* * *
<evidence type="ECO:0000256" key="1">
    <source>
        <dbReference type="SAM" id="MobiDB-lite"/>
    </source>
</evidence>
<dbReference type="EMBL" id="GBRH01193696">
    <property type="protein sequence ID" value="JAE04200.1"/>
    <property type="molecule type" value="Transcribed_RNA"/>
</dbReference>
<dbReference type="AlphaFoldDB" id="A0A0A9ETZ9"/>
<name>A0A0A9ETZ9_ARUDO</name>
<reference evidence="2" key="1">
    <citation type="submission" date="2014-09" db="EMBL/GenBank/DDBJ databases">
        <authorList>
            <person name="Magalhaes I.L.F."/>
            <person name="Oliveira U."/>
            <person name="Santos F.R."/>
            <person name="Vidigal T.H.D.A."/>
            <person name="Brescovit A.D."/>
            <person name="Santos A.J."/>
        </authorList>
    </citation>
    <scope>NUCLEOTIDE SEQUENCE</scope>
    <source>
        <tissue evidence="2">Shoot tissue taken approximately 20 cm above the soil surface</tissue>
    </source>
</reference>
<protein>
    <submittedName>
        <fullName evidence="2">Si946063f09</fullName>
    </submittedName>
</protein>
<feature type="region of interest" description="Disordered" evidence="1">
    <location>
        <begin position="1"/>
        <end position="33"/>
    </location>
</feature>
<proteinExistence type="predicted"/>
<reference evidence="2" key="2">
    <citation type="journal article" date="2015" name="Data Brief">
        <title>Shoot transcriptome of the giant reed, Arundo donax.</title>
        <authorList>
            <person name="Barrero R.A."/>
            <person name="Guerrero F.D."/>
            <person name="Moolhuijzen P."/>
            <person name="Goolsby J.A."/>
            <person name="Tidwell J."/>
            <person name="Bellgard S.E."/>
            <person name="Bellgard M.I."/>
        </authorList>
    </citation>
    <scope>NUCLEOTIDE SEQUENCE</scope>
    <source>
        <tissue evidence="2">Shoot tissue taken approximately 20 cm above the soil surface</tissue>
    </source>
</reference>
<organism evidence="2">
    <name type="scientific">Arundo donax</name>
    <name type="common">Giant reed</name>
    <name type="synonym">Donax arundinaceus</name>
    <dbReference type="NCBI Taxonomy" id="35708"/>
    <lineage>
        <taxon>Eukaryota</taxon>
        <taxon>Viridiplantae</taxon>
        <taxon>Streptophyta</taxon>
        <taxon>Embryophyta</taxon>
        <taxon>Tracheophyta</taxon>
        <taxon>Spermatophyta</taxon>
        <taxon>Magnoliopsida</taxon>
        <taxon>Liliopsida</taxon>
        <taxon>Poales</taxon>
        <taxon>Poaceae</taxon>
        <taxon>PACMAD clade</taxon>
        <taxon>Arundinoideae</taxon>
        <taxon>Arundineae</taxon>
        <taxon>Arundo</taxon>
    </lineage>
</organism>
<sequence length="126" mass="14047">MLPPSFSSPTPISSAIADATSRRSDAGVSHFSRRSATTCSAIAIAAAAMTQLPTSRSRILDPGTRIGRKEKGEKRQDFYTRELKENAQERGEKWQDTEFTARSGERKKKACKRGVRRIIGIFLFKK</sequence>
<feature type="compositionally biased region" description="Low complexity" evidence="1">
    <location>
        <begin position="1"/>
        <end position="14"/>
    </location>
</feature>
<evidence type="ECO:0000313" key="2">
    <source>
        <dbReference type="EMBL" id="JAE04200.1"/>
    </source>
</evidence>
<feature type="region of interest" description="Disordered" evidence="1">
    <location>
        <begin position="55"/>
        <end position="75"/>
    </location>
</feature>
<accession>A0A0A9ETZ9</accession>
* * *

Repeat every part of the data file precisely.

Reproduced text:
<evidence type="ECO:0000256" key="1">
    <source>
        <dbReference type="SAM" id="MobiDB-lite"/>
    </source>
</evidence>
<dbReference type="EMBL" id="GBRH01193696">
    <property type="protein sequence ID" value="JAE04200.1"/>
    <property type="molecule type" value="Transcribed_RNA"/>
</dbReference>
<dbReference type="AlphaFoldDB" id="A0A0A9ETZ9"/>
<name>A0A0A9ETZ9_ARUDO</name>
<reference evidence="2" key="1">
    <citation type="submission" date="2014-09" db="EMBL/GenBank/DDBJ databases">
        <authorList>
            <person name="Magalhaes I.L.F."/>
            <person name="Oliveira U."/>
            <person name="Santos F.R."/>
            <person name="Vidigal T.H.D.A."/>
            <person name="Brescovit A.D."/>
            <person name="Santos A.J."/>
        </authorList>
    </citation>
    <scope>NUCLEOTIDE SEQUENCE</scope>
    <source>
        <tissue evidence="2">Shoot tissue taken approximately 20 cm above the soil surface</tissue>
    </source>
</reference>
<protein>
    <submittedName>
        <fullName evidence="2">Si946063f09</fullName>
    </submittedName>
</protein>
<feature type="region of interest" description="Disordered" evidence="1">
    <location>
        <begin position="1"/>
        <end position="33"/>
    </location>
</feature>
<proteinExistence type="predicted"/>
<reference evidence="2" key="2">
    <citation type="journal article" date="2015" name="Data Brief">
        <title>Shoot transcriptome of the giant reed, Arundo donax.</title>
        <authorList>
            <person name="Barrero R.A."/>
            <person name="Guerrero F.D."/>
            <person name="Moolhuijzen P."/>
            <person name="Goolsby J.A."/>
            <person name="Tidwell J."/>
            <person name="Bellgard S.E."/>
            <person name="Bellgard M.I."/>
        </authorList>
    </citation>
    <scope>NUCLEOTIDE SEQUENCE</scope>
    <source>
        <tissue evidence="2">Shoot tissue taken approximately 20 cm above the soil surface</tissue>
    </source>
</reference>
<organism evidence="2">
    <name type="scientific">Arundo donax</name>
    <name type="common">Giant reed</name>
    <name type="synonym">Donax arundinaceus</name>
    <dbReference type="NCBI Taxonomy" id="35708"/>
    <lineage>
        <taxon>Eukaryota</taxon>
        <taxon>Viridiplantae</taxon>
        <taxon>Streptophyta</taxon>
        <taxon>Embryophyta</taxon>
        <taxon>Tracheophyta</taxon>
        <taxon>Spermatophyta</taxon>
        <taxon>Magnoliopsida</taxon>
        <taxon>Liliopsida</taxon>
        <taxon>Poales</taxon>
        <taxon>Poaceae</taxon>
        <taxon>PACMAD clade</taxon>
        <taxon>Arundinoideae</taxon>
        <taxon>Arundineae</taxon>
        <taxon>Arundo</taxon>
    </lineage>
</organism>
<sequence length="126" mass="14047">MLPPSFSSPTPISSAIADATSRRSDAGVSHFSRRSATTCSAIAIAAAAMTQLPTSRSRILDPGTRIGRKEKGEKRQDFYTRELKENAQERGEKWQDTEFTARSGERKKKACKRGVRRIIGIFLFKK</sequence>
<feature type="compositionally biased region" description="Low complexity" evidence="1">
    <location>
        <begin position="1"/>
        <end position="14"/>
    </location>
</feature>
<evidence type="ECO:0000313" key="2">
    <source>
        <dbReference type="EMBL" id="JAE04200.1"/>
    </source>
</evidence>
<feature type="region of interest" description="Disordered" evidence="1">
    <location>
        <begin position="55"/>
        <end position="75"/>
    </location>
</feature>
<accession>A0A0A9ETZ9</accession>